Your favorite TV shows may still be on the air now, but new episodes could be delayed as coronavirus shuts down production

Key Points
  • TV production across cable, network and streaming have been suspended due to the coronavirus pandemic.
  • Daytime and late-night shows have either stopped production or will shoot future episodes without a live studio audience.
K.J. Apa, Camila Mendes, Cole Sprouse and Lili Reinhart star in the CW's "Riverdale."

Your favorite TV shows may still be on the air now, but as the coronavirus pandemic causes productions to halt, new episodes could be delayed.

And no studio has been immune. From traditional cable programs and networks to streaming services like Netflix and Amazon, television production has been halted or, if the show was filmed in front of a live audience, altered.

"They all suffer from a drought of content in the pipeline and that is extremely dangerous for content producers who need to hang on to users and their recurring attention," Eric Schiffer, CEO and chairman of Patriarch Organization and Reputation Management Consultants, said.

While streaming services like Netflix, Amazon Prime Video, Disney+ and Apple TV+ could see a bump in subscriptions as more people spend time at home, eventually these content producers will run out of new programs, he said.

"At some point Netflix doesn't have content in its pipeline it will lose subscribers."

On traditional cable channels and networks there is a fear that a lack of new content, compounded with sports leagues suspending their seasons, will result in advertisers pulling out. 

Schiffer foresees a rise in content being created on social media and YouTube. While production companies may not be able to film, people will be able to shoot small videos in their homes. 

"This is going to bring greater attention to social media influencers and content creators on YouTube and elsewhere who are able to create content," he said. "Many will look to this form of entertainment, and that's going to serve YouTube and a lot of content creators, absolutely."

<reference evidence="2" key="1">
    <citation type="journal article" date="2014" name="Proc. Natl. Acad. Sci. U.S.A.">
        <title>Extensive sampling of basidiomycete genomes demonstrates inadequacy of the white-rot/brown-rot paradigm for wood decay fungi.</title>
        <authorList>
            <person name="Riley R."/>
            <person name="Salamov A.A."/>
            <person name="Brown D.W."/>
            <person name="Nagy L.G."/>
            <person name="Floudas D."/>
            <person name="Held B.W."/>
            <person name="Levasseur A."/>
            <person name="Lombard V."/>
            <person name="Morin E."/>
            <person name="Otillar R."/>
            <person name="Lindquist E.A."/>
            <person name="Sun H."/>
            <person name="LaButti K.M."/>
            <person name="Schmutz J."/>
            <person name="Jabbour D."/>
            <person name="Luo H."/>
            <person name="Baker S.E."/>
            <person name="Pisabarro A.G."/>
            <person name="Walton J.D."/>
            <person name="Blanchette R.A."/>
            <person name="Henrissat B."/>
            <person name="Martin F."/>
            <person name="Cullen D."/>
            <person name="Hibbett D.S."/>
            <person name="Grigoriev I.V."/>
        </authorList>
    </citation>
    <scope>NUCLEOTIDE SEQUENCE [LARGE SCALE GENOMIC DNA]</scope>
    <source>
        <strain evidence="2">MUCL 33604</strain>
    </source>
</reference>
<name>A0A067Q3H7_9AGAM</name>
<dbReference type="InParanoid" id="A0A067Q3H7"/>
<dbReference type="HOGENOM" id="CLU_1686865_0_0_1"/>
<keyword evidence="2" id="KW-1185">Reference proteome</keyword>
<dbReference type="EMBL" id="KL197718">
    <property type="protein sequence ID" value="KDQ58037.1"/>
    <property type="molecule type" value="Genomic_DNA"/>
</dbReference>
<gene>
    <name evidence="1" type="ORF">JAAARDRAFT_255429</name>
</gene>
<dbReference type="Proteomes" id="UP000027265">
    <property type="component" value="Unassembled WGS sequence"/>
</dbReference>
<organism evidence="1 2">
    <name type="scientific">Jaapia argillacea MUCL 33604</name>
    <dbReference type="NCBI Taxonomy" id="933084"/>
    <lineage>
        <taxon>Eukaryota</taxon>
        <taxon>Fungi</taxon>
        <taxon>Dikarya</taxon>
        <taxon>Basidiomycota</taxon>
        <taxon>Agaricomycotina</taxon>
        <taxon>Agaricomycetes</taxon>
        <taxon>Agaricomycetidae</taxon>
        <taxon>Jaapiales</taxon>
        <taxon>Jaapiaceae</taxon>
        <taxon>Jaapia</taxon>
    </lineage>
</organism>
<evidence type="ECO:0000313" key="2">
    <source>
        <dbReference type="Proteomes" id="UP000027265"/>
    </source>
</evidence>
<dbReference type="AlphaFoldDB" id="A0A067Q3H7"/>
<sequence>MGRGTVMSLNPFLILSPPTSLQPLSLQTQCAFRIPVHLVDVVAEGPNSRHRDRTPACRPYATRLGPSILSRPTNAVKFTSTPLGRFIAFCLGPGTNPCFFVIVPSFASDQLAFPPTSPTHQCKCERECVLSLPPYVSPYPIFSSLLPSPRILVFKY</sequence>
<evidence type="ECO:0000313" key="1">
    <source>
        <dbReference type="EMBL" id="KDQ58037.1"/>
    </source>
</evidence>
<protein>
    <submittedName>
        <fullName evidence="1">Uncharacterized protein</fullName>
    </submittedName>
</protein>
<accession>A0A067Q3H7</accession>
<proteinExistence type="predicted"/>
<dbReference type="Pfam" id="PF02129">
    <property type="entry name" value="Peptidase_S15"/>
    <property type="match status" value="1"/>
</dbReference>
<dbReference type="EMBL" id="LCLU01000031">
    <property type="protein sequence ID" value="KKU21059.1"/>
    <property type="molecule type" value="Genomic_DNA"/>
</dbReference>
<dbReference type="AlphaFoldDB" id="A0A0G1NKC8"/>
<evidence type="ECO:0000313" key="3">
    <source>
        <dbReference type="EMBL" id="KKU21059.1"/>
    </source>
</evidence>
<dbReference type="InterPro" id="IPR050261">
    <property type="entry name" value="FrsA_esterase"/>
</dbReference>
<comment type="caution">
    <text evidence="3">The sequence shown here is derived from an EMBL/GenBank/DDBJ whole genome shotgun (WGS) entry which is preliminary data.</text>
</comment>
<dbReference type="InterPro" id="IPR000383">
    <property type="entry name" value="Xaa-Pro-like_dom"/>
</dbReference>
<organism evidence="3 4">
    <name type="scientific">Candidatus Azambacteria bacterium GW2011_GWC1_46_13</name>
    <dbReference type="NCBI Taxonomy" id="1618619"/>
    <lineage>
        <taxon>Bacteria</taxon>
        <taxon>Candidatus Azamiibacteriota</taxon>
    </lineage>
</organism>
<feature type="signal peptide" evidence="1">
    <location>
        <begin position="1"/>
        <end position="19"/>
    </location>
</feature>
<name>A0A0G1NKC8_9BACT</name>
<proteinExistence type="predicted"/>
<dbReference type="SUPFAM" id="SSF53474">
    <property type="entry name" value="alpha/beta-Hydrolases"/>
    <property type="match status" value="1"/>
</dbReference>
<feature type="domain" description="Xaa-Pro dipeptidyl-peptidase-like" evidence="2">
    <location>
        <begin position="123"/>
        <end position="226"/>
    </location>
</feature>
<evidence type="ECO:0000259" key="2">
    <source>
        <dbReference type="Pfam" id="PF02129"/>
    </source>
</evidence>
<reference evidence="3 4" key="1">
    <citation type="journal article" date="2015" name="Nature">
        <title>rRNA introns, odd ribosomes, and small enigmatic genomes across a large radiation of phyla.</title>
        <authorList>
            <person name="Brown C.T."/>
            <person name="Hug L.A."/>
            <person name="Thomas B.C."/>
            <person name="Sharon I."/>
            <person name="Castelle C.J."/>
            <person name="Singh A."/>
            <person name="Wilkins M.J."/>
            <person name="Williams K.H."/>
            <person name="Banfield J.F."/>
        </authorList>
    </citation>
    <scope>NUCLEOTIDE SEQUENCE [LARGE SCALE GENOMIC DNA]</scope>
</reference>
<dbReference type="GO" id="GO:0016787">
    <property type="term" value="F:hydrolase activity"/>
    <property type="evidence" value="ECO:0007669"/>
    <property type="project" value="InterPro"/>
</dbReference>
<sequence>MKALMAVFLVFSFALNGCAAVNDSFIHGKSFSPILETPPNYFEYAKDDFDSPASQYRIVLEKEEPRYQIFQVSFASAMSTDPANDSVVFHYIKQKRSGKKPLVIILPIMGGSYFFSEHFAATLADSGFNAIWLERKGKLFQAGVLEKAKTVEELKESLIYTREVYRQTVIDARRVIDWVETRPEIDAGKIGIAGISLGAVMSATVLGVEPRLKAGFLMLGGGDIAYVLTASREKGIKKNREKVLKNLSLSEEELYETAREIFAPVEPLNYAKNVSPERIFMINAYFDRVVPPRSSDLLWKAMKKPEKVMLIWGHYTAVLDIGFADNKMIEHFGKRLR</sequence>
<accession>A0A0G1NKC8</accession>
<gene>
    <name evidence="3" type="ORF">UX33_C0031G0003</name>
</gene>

Here are the TV shows that have suspended production or opted not to have a live audience present during tapings.


Warner Bros. pulled the plug on the CW show "Riverdale" after a member of program's production crew came into contact with someone who had tested positive for COVID-19.  "Riverdale" was in the process of shooting its fourth season in Vancouver.

"We are working closely with the appropriate authorities and health agencies in Vancouver to identify and contact all individuals who may have come into direct contact with our team member," Warner Bros. said in a statement.

'Grey's Anatomy'

Out of an abundance of caution, the ABC show "Grey's Anatomy" has postponed production of its 16th season.

"We are going home now for at least two weeks and waiting to see how the coronavirus situation evolves," executive producers of the show said in an email to cast and crew. "This decision was made to ensure the health and safety of the whole cast and crew and the safety of our loved ones outside of work, and it was made in accordance with Mayor Garcetti's suggestion that we not gather in groups of more than 50."

"Grey's Anatomy" has reportedly shot 21 of its planned 25 episodes already.

'The Falcon and the Winter Soldier'

Disney+'s Marvel show "The Falcon and the Winter Soldier" has halted production in Prague and in Atlanta, Georgia following concerns over the spread of the coronavirus outbreak.

The show previously saw production interrupted in January when a 6.4 magnitude earthquake stopped production in Puerto Rico.

Marvel Studios

'The Morning Show'

Media Res, the studio behind the Apple TV+ show "The Morning Show" announced that season two production on the series would take a two-week hiatus.

"In concert with our dedicated partners at Apple, we have concluded it would be prudent to take a two-week hiatus to assess the situation and ensure the safety of the incredible people who make this show,"  Michael Ellenberg, CEO and founder of Media Res, said in a statement.

'The Good Fight'